Trump’s New Flood Insurance Plan Is (Surprisingly) Sensible

Can’t build that. Photo: Justin Sullivan/Getty Images

Currently, the federal government subsidizes residential development on floodplains. It does this by offering flood insurance to homeowners who live in such areas at rates much lower than the underlying risk would dictate. This policy has left the National Flood Insurance Program $25 billion in debt. It has also left millions of Americans living in places that they really probably shouldn’t, given the way the tides are turning.

Our catastrophic hurricane season has drawn national attention to both the problems with the NFIP, and the difficulty in addressing them: Cutting back the flood insurance program would compound the suffering of Americans who were victimized by Harvey, Irma, or Maria. But leaving it as is will ensure that millions more Americans suffer a similar victimization in the years ahead.

On Thursday, the Trump administration unveiled its vision for the future of the program — and, at least first glance, it appears (surprisingly) sensible.

As Bloomberg reports:

On Wednesday Mick Mulvaney, the director of White House Office of Management and Budget, sent a letter to Congress calling for changes to the taxpayer-subsidized National Flood Insurance Program…Mulvaney’s proposals included preventing homes built in flood plains after 2020 from obtaining insurance under the program. Those homes could instead seek private coverage, which is often prohibitively expensive – if it’s available at all.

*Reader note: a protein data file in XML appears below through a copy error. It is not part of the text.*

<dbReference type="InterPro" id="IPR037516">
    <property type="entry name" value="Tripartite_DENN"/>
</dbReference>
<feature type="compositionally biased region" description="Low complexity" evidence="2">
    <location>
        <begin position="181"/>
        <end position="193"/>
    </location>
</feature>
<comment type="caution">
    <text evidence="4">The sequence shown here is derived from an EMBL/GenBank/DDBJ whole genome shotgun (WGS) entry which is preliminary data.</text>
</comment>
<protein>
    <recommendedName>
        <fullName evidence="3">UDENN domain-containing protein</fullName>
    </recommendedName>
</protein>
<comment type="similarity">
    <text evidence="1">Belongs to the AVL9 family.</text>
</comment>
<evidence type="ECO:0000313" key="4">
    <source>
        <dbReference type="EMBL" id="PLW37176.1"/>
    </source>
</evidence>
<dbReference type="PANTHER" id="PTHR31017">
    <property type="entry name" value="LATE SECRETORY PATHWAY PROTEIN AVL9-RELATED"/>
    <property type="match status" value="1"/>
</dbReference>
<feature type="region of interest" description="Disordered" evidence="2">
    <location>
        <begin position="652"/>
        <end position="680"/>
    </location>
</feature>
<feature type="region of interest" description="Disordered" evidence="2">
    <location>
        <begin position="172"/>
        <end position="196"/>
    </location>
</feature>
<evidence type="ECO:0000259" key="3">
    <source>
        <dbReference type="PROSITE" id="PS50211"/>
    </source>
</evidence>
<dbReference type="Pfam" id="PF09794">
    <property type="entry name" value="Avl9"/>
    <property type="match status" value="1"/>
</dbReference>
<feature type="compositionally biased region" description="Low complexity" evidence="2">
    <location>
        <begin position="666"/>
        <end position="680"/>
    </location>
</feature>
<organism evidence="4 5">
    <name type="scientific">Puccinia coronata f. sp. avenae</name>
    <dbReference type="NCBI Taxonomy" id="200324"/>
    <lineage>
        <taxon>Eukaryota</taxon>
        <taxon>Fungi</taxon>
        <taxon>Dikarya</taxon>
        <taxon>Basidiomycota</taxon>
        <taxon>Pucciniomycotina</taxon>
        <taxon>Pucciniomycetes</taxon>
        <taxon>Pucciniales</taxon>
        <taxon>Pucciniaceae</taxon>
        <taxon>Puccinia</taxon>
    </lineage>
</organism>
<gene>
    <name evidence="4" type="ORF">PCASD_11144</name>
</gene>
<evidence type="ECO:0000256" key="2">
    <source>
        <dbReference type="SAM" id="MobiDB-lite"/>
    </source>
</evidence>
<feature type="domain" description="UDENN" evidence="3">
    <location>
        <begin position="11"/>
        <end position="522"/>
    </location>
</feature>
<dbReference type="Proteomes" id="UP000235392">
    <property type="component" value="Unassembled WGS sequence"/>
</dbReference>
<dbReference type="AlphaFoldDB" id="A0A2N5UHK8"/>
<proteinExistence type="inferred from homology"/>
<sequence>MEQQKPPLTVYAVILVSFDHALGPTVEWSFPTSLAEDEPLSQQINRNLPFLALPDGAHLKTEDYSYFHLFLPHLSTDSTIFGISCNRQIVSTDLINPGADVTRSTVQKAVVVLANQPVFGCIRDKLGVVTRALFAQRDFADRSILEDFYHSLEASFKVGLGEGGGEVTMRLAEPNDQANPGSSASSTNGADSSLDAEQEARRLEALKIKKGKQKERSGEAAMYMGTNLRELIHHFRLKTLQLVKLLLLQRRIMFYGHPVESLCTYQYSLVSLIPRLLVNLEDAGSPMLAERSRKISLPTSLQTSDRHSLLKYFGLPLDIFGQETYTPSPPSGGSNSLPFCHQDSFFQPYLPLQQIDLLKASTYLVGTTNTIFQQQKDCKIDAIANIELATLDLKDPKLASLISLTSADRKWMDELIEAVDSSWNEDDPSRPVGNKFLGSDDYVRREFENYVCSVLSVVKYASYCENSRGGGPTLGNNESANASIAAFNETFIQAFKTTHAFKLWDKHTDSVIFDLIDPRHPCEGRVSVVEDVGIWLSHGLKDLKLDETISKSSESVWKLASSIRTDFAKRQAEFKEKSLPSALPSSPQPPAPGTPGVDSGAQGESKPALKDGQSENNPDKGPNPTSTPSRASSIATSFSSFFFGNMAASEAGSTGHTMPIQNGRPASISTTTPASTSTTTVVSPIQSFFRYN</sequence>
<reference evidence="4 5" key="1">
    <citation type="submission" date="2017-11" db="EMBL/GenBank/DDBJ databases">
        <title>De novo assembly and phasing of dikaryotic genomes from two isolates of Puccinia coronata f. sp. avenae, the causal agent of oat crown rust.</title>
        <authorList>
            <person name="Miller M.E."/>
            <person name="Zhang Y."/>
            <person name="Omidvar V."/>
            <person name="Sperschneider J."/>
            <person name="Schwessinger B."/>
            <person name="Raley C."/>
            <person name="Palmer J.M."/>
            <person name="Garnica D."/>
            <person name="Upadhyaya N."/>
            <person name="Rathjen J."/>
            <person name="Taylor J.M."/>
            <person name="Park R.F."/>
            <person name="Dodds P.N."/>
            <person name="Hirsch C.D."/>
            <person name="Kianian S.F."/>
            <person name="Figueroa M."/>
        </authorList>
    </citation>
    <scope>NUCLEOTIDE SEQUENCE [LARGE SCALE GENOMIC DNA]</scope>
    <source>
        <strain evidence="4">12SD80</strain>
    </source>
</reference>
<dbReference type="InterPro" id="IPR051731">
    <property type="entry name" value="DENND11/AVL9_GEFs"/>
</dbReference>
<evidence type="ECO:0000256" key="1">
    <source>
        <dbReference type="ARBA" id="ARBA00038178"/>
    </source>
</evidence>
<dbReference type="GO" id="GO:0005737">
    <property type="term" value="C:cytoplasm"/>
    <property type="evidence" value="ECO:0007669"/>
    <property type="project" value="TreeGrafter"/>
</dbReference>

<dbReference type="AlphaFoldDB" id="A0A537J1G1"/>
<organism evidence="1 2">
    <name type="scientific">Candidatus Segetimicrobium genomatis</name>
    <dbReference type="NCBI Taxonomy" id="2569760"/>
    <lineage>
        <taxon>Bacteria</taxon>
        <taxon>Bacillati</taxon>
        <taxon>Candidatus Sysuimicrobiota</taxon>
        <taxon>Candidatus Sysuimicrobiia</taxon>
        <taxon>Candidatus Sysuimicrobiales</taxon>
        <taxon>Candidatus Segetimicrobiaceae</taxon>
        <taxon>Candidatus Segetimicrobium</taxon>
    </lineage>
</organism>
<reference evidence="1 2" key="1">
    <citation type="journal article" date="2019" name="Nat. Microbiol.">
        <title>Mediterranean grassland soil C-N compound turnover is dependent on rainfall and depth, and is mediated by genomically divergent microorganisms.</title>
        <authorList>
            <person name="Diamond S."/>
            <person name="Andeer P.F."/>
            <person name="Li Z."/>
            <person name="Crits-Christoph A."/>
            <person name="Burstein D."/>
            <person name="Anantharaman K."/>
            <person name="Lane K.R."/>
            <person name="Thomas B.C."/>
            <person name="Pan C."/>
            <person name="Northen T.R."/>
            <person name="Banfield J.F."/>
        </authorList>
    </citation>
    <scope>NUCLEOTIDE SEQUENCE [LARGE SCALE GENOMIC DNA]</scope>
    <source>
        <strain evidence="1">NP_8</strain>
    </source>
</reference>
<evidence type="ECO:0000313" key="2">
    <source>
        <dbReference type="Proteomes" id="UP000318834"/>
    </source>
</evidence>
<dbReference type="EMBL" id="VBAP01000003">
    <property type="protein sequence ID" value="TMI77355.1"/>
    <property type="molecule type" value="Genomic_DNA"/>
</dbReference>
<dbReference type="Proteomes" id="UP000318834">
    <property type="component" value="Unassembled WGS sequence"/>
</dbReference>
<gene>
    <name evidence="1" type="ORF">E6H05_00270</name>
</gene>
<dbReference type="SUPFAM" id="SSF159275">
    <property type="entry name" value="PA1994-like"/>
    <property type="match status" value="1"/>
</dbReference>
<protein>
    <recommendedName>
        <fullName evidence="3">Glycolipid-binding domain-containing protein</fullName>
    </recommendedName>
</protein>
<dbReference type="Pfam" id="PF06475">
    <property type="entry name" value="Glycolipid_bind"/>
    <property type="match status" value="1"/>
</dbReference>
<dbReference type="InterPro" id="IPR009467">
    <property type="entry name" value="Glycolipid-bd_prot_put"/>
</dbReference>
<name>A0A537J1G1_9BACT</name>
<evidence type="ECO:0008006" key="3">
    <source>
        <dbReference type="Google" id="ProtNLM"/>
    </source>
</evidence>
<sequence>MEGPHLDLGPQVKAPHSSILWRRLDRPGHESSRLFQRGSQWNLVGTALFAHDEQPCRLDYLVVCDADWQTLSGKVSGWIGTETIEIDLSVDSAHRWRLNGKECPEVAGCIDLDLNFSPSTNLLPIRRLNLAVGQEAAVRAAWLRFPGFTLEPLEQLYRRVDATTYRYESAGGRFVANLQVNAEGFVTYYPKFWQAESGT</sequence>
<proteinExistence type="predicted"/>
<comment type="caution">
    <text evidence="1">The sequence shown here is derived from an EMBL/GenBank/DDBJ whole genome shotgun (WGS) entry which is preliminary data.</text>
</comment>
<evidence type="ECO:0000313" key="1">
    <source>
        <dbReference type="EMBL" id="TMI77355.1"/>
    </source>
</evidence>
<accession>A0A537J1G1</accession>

…[E]nvironmental groups say this is a rare policy idea in which they are in agreement with Trump.

“This sends a signal to developers and builders, and people living in flood-risk areas,” said Laura Lightbody, director for the Flood-Prepared Communities project at the Pew Charitable Trusts in Washington. “We want less people in harm’s way, and less development in these coastal areas and riverine areas.”

Lightbody said the change could have another benefit: making it easier for local officials to restrict development along the coast. Tighter rules on flood insurance “gives them political cover to make those decisions,” she said.

The policy is vigorously opposed by the National Association of Home Builders, which warned Bloomberg that the change would reduce the number of homes built on the coasts of Florida and Louisiana — a development that wouldn’t just hurt the construction industry, but also, uh … flood enthusiasts?

To be sure, there is not enough housing stock in this country. And limits to development can impair affordability. But it seems unlikely that the solution to these problems is to build lots of homes in places that no one would want to live if the government wasn’t willing to spend billions of dollars subsidizing the cost of their inevitable flood repairs.

Lawmakers face a deadline of December 8 to reauthorize the program, and as part of an emergency aid package for Puerto Rico, Florida, and Texas, Trump asked Congress to write off $16 billion the program owes the U.S. Treasury.

Trump’s New Flood Insurance Plan Is (Surprisingly) Sensible